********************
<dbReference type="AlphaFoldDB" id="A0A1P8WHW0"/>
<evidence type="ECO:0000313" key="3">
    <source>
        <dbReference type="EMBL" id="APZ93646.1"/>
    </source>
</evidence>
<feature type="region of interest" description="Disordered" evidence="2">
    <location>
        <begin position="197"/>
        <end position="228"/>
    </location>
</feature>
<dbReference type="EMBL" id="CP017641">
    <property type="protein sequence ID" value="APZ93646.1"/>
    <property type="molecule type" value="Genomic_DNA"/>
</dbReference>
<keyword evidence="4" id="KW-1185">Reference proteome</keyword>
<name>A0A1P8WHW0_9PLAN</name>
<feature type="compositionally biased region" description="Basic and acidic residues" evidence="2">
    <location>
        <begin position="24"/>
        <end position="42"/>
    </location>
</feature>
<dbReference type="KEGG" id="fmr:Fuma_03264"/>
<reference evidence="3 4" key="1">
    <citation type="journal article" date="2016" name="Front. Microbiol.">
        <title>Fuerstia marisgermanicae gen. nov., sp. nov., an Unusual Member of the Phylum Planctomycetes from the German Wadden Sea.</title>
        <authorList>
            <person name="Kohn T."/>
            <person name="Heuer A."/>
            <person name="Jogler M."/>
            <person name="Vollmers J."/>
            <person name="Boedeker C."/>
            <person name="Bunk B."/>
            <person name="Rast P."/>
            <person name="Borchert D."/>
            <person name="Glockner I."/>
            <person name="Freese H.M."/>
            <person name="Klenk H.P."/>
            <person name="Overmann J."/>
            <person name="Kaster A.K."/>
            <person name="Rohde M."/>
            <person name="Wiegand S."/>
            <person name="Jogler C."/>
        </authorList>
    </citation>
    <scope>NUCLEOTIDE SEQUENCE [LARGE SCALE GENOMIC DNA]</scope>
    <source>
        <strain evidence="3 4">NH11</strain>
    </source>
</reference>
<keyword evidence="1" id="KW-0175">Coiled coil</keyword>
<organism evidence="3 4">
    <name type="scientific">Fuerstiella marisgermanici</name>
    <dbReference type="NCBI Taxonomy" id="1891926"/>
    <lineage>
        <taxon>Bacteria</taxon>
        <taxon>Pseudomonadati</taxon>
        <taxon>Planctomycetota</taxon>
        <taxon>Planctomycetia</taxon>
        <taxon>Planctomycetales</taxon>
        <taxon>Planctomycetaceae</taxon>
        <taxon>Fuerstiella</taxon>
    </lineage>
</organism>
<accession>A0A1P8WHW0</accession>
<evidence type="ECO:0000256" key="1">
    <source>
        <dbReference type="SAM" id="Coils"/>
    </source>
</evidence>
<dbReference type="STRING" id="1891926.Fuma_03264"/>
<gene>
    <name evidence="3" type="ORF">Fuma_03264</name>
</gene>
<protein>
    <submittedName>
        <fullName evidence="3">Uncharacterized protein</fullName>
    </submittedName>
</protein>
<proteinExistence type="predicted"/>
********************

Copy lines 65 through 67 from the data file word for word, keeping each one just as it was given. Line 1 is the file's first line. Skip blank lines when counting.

    </lineage>
</organism>
<accession>A0A1P8WHW0</accession>